If, in the unlikely event that creditors are unable or unwilling to be cooperative even if you have provided a crime reporting reference and any additional evidence, you can ask the credit bureau to update the information for you. This can take time as they will often look to verify information with the creditor in question, even if you have been able to provide a detailed outline of the actions you have taken to date.
If you have been a victim of identity fraud, consider taking out ID protection from the credit bureau you used to check your credit file. The credit bureau will then alert you in future any time a credit enquiry is made in your name.
That covers everything you need to know when it comes to checking your credit report is accurate. What are the
additional steps you can now take to ensure you improve or maintain your credit rating?
Step 2: Avoid Repeated Applications for Credit
Having a large number of credit enquiries lodged on your credit report can damage your credit score. Repeated enquiries are perceived as a sign of desperation for credit and an inability to manage finances in the short term, rather than as a genuine need for credit such as to make a high value purchase. As such, repeat enquiries will lower your credit score and see you perceived as a higher credit risk. You can manage this in future by:
- Checking your credit report prior to making any applications for credit, and only applying when you are satisfied that you are likely to be accepted.
- Not making repeat applications for credit after being declined. If you didn’t check your credit report prior to applying, do so now and ensure you always do this prior to applying in future.
Step 3: Don’t Have Access to Credit You Don’t Need
Having credit cards with combined limits of $10,000 feels great when you have that kind of spending power and potential sitting in your pocket. If you never use your credit cards, then you’re not actually demonstrating you’re a reliable borrower and might even be damaging your credit rating. A future application may be declined on the basis that you haven’t demonstrated an ability to manage and repay a credit card balance, or because you already have access to a high value of credit therefore shouldn’t need any more.
You can avoid having credit that you don’t use by:
- Using credit cards with cashback deals, so you can spend a small amount each month, pay the balance off in full, and receive a small sum back as part of the cashback terms.
- Planning to spend part of your monthly household budget on your credit card. For example, if you use your credit card to pay for groceries, you always have this money in your bank account as part of your budget, so always have the money to repay the balance in full each month.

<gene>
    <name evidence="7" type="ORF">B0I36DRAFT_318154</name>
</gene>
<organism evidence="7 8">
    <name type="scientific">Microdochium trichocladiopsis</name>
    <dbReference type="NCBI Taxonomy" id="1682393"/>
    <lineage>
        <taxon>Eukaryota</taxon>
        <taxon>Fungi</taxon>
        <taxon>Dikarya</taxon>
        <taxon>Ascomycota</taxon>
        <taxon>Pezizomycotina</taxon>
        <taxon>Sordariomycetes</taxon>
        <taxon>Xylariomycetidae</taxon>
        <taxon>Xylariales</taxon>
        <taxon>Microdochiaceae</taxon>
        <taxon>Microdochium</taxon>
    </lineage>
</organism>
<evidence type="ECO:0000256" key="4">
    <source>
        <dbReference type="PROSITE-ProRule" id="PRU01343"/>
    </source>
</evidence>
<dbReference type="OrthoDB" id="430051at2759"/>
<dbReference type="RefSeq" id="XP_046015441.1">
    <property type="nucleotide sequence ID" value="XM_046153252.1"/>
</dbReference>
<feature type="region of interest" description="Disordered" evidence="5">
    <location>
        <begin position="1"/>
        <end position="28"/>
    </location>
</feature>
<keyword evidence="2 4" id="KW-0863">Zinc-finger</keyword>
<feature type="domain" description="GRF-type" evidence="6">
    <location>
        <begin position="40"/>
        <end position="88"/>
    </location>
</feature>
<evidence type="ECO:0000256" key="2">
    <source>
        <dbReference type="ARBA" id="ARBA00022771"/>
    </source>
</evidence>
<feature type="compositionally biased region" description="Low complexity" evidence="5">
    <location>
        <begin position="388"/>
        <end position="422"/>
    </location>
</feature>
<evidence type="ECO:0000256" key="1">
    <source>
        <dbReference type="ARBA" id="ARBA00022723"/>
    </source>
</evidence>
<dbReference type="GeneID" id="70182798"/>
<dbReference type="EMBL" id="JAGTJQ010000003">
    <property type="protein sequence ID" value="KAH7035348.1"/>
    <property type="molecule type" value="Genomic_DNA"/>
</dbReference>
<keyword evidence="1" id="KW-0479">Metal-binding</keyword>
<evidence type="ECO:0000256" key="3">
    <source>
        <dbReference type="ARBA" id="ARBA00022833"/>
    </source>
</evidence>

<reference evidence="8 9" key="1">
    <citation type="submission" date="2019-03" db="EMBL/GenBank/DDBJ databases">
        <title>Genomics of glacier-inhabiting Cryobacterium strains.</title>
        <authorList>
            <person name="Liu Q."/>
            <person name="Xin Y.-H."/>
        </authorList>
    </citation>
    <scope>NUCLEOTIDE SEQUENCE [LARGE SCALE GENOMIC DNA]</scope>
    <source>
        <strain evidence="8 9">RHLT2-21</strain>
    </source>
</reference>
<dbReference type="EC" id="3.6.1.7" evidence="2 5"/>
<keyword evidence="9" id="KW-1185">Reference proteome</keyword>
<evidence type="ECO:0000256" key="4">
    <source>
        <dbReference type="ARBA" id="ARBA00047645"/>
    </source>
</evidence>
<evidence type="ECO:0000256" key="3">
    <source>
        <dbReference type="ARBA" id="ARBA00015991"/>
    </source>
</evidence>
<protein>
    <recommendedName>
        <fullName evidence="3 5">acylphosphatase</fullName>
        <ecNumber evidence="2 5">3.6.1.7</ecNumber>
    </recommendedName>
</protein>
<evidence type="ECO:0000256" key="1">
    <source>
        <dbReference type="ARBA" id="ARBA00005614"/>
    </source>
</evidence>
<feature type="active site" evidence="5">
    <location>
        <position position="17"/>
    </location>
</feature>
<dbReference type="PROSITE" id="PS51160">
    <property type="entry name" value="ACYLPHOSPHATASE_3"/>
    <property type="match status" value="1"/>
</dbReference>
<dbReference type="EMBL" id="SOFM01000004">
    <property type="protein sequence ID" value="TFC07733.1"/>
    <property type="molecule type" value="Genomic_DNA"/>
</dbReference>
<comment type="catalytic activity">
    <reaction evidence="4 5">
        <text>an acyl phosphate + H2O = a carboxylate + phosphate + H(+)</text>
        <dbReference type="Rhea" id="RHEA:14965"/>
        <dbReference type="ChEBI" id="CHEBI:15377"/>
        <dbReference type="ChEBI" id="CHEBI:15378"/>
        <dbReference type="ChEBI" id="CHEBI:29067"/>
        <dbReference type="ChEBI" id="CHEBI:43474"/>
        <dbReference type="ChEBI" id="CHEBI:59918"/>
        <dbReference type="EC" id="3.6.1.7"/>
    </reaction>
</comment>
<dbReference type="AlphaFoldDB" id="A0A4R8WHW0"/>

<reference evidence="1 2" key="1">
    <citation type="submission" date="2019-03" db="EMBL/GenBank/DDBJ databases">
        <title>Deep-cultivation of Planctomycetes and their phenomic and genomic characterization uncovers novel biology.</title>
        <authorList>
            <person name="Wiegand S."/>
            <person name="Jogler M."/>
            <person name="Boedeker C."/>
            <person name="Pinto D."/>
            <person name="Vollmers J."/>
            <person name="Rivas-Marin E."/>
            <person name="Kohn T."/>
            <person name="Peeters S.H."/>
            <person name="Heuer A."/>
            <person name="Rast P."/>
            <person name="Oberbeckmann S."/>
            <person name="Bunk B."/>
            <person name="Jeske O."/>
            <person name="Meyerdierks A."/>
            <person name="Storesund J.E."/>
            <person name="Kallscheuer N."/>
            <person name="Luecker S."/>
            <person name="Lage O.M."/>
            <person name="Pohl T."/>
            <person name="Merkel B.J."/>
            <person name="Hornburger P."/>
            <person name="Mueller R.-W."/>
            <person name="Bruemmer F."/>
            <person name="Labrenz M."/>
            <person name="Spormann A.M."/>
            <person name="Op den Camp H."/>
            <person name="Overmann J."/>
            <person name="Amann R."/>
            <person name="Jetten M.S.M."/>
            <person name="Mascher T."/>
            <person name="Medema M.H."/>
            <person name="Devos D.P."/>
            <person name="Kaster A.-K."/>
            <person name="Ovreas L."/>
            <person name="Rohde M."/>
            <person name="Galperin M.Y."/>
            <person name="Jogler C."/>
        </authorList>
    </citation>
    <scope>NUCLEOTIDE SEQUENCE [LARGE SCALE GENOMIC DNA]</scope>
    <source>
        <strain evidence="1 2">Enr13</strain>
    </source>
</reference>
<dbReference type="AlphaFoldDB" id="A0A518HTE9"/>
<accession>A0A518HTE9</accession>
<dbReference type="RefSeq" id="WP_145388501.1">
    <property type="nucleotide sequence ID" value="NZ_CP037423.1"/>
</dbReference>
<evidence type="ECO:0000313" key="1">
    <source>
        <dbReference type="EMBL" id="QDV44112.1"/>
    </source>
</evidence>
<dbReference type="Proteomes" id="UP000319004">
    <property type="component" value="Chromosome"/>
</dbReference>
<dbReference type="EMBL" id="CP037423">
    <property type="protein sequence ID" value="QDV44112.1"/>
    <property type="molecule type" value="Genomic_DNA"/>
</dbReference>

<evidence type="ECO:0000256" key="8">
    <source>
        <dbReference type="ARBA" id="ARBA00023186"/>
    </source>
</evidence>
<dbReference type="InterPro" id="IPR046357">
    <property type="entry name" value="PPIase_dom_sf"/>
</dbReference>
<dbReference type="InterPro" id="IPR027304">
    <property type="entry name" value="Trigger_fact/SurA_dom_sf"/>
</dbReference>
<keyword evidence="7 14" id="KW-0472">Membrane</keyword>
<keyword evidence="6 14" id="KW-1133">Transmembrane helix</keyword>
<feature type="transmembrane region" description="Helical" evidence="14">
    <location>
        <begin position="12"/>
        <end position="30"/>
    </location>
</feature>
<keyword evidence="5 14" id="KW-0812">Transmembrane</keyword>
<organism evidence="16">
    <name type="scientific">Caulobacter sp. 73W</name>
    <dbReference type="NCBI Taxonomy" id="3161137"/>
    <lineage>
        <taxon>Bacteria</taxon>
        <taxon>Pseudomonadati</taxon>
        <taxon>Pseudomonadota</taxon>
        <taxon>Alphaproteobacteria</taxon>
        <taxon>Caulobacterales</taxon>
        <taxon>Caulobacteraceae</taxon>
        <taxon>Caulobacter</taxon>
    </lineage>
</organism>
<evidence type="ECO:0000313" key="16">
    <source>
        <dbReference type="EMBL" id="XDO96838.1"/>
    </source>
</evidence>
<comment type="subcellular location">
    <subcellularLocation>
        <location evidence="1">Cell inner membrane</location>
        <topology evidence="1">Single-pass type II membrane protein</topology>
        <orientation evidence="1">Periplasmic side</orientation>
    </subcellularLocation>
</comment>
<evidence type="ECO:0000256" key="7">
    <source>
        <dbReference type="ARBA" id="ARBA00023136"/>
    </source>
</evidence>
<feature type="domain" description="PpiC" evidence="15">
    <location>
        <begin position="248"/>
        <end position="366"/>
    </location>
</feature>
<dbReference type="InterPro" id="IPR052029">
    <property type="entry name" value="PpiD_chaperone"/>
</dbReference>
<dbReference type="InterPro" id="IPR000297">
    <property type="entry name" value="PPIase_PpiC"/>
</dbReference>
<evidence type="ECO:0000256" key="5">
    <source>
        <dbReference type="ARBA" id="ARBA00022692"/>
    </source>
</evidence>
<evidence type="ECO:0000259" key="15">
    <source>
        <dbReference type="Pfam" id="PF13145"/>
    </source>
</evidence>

- Closing any credit accounts you don’t use, so they aren’t showing on your credit report as unused credit.
Step 4: Make all Your Repayments on Time
The biggest sign of a reliable borrower is that they have met all their credit and debt obligations by making all their repayments to creditors on time.
What circumstances might see you miss a repayment deadline?
- Cancelling a direct debit then forgetting to make the manual payment
- Not having enough money in your bank account to meet a direct debit instruction
- Knowingly making a payment a few days late if there is no charge for doing so
These are all genuine circumstances and some of them have probably happened to you or someone you know. While creditors can only put a note on your credit file if you are 14 or more days late with a repayment, they still have notes on their own records, which may affect your ability to acquire further credit from them in the future.
If you do make a payment 14 or more days late, despite your account being ‘up to date,’ once it is logged on your credit report your credit rating will be damaged. As you would expect, the higher the number of late payments you have, the bigger the influence on your credit rating.
You should also be aware that different creditors might take a different approach to how they view your late payments when they manually review your credit report. For example, a mortgage lender, or ourselves here at MacCredit if you are looking at borrowing a large sum to pay for medical treatment, may take a stricter view of late payments than a mobile phone or utilities provider would.
Step 5: Pay More Often
Being able to set up a direct debit means you are always able to keep up to date with your repayment obligations. If you pay more often, not only could you be saving money by ensuring you pay less interest, particularly with credit cards, but in the context of your credit rating you are:
- Demonstrating an element of financial planning and control by being able to make additional payments.
- Reducing your outstanding balance, therefore your existing credit commitments, potentially reducing your perceived ‘credit risk’ when creditors check your credit file following future applications.
- Showing that you aren’t reliant on credit for sustaining your lifestyle on a day-to-day basis, but rather use it in emergencies or for making one-off or high value purchases.
- Controlling your credit rating
Although you cannot set the parameters and benchmarks of how a lender will perceive you or decide whether they will accept your credit application, you are able to control everything they see when they access your credit report. Do this by first checking your credit report on a regular basis to ensure accuracy, and then by following the steps above, while being financially prudent and responsible, to ensure that your circumstances are closer to person A than to person B in the example we explored at the start of this article.
Disclaimer: This article contains general comments and recommendations only. This article has been prepared without taking account of your objectives, financial situation or needs. Before taking any action you should consider the appropriateness of the comments made in the article, having regard to your objectives, financial situation and needs. If this article relates to the acquisition, or possible acquisition, of a particular credit product you should obtain and consider the relevant disclosure documents before applying for the product.